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§ August 26th, 2009 § Filed under Chapter 07: The Trouble with Big Numbers § Tagged , , , § No Comments

Can you grasp living in a world of infinite events? Credit: NASA Goddard Flight Center Image

Can you grasp living in a world of infinite events? Credit: NASA Goddard Flight Center Image

            Earlier, before leaving the gym, I found that See Do had a bit more on his mind. For the rest of my cardio workout he talked openly and casually, and expressed some frustration with the limits of the human mind, particularly with large numbers. He said that most people can only really conceive of numbers up to about ten. And some of us, much less than that. After ten, we need to use crude abstractions or work with the abstract symbolism of mathematics. We work with and believe in these abstractions because they work unfailingly, but we are limited in being able to actually conceive of and think in real, large numbers.

            He explained how this makes it difficult for us to get a real and true understanding of how the world works. Every time we try to think in any complex way we are forced to simplify the concepts down to a smaller number of ideas. These simplified concepts can’t completely capture or convey what is really happening. And we run into problems when the concepts we’re trying to explain are things that keep moving and changing and can never adequately be contained in any single solid concept.

            He explained how we simplify vast things and think that this new, simplified abstraction is the thing we are observing. But that the complexity and the vast interactive and changing nature of the universe gets so often overlooked. All around us the world is continually changing faster than our abstractions can keep up. We seek the snapshot, the distillation, the formula, but the Universe is none of those things. And as a result we so often miss the point, stepping right by many great and available truths. We avoid the vast, seeking something tiny that our minds can digest. Ultimately, it is the human handicap.

            He explained how the Universe is vastly more complex than our minds can apparently handle. How in any second there are so many important things happening that we are content to ignore. We can be told by science that they are happening. And we can express awe that they are happening. But we can not quite grasp the impact of living as part of this world of infinite events.

            He said “If you can’t truly understand a number larger than ten, how will you understand infinity?”

            We know that in a fraction of a second the DNA inside our cells can be unzipped by an RNA molecule. The billions of molecules that make up our genetic code are cut in half and the other half is replicated with near perfect accuracy from the molecular soup inside the cell.

            This all happens in a heartbeat. Literally. And constantly.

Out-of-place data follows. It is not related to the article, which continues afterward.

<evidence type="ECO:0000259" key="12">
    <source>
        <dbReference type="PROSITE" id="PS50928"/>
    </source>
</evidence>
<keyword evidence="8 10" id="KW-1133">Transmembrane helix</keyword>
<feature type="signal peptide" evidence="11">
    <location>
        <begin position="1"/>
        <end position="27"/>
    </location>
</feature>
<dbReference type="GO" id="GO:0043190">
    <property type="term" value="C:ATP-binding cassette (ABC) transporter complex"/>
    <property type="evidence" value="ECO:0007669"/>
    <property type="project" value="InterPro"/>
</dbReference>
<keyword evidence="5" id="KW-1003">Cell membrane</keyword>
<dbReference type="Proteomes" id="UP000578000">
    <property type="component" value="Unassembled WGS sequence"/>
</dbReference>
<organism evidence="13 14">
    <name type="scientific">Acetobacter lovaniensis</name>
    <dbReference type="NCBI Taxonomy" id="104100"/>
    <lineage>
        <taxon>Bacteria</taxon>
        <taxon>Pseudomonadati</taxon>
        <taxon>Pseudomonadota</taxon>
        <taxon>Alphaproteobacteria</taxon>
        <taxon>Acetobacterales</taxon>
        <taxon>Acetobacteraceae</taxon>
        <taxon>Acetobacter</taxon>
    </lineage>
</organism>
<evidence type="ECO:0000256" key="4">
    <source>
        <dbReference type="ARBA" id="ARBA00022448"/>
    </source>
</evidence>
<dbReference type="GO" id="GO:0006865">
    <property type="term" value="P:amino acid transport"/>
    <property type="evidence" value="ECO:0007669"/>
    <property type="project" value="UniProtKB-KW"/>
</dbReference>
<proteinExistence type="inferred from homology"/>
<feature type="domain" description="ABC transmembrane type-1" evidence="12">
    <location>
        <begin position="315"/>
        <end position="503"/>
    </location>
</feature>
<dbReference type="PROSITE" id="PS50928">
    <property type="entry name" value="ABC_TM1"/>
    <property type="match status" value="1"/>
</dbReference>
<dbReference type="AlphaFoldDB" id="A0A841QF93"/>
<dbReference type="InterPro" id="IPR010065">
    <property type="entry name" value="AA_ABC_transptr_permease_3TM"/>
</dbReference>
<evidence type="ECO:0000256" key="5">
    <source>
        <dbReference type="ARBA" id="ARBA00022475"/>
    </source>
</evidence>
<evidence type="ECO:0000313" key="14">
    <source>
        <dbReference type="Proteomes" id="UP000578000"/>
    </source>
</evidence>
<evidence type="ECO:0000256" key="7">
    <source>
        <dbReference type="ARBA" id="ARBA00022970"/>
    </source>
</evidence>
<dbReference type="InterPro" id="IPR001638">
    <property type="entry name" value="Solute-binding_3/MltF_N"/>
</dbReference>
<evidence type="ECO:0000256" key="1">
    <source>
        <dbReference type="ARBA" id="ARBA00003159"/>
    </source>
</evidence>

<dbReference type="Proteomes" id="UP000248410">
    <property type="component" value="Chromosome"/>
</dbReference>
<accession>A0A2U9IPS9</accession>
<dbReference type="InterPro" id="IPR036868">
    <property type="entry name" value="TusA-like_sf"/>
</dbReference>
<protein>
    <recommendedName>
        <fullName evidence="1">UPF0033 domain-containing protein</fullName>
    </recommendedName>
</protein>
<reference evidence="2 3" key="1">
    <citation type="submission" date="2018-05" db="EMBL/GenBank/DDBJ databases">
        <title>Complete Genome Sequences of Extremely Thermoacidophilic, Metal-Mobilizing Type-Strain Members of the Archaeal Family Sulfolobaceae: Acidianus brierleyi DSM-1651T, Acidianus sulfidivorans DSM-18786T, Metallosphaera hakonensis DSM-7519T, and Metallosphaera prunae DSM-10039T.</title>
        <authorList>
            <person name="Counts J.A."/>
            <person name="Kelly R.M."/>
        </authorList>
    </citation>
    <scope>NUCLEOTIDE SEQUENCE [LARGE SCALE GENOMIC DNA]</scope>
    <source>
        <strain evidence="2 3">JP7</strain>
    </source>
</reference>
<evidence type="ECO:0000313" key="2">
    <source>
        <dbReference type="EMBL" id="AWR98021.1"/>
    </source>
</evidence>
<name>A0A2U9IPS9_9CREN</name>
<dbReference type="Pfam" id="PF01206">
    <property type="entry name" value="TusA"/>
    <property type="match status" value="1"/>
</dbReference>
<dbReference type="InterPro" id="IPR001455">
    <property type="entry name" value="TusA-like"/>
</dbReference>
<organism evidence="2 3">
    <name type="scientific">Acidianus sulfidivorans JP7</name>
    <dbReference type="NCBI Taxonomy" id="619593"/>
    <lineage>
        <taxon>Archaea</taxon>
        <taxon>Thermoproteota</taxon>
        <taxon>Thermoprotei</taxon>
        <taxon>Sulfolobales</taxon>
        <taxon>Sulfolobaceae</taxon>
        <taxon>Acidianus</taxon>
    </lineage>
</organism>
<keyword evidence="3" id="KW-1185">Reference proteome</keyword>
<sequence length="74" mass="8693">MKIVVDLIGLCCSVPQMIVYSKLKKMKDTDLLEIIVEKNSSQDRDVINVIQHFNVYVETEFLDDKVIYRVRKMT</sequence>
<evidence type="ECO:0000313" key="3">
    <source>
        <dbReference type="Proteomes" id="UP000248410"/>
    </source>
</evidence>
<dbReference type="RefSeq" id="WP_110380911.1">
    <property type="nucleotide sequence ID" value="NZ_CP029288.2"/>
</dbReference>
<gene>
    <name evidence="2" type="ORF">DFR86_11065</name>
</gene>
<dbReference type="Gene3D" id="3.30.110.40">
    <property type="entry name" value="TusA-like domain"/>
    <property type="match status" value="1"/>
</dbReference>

And it happens in billions of cells inside our bodies. How can we actually conceive of this? In particular, how can we conceive of this in a world where everything is connected to everything else. And where the notion that there is any gap at all, either of time or of space, is a complete illusion?

            Our minds can’t begin to keep up.

            And this is just the beginning. Inside every atom are countless wheels within wheels. Our science has only scratched the surface. It is a long way down. An infinitely long way.

            And it is an infinitely long way up. We stand and look out into the night. And see what? Or rather what can we comprehend of what we see?

            But it’s all there. Important, critical events are happening right this moment, at every scale. And we hang between these infinities, barely aware.

            And keep in mind that much, much, is in fact invisible to us. Radio, air, heat, for starters. Our human senses are crude, blunt instruments. Consider that passing light is completely undetectable by you, yet you swim in an infinite criss-cross sea of this energy. The amount of raw, moving energy that is between your eyes and these words would be dazzling if you could understand it. Science sees some of it, catalogs it, but doesn’t come near any unified understanding.

            He then explained that “Often, faith is man’s way of dealing with truly large numbers.” When our capacity to comprehend is overwhelmed, we see these big “random” events as “acts of God.”

            This is a difficult statement. And somehow I understood when he said it that he meant it as no global criticism of man’s need to have faith in a higher power, but rather that he was referring to aspects of a our understanding of certain events, particularly events that are outside the average person’s scope of knowledge or conception.

            I struggled with this.

            He went on to explain that if we could conceive of everything connected, instantly and purely, without any simplifications or abstractions, we would see how the world moves.

            Sometimes he says things that I don’t understand. I try, but I can’t yet get everything. He says he will be patient and that I don’t need to worry. More will come.

            — continued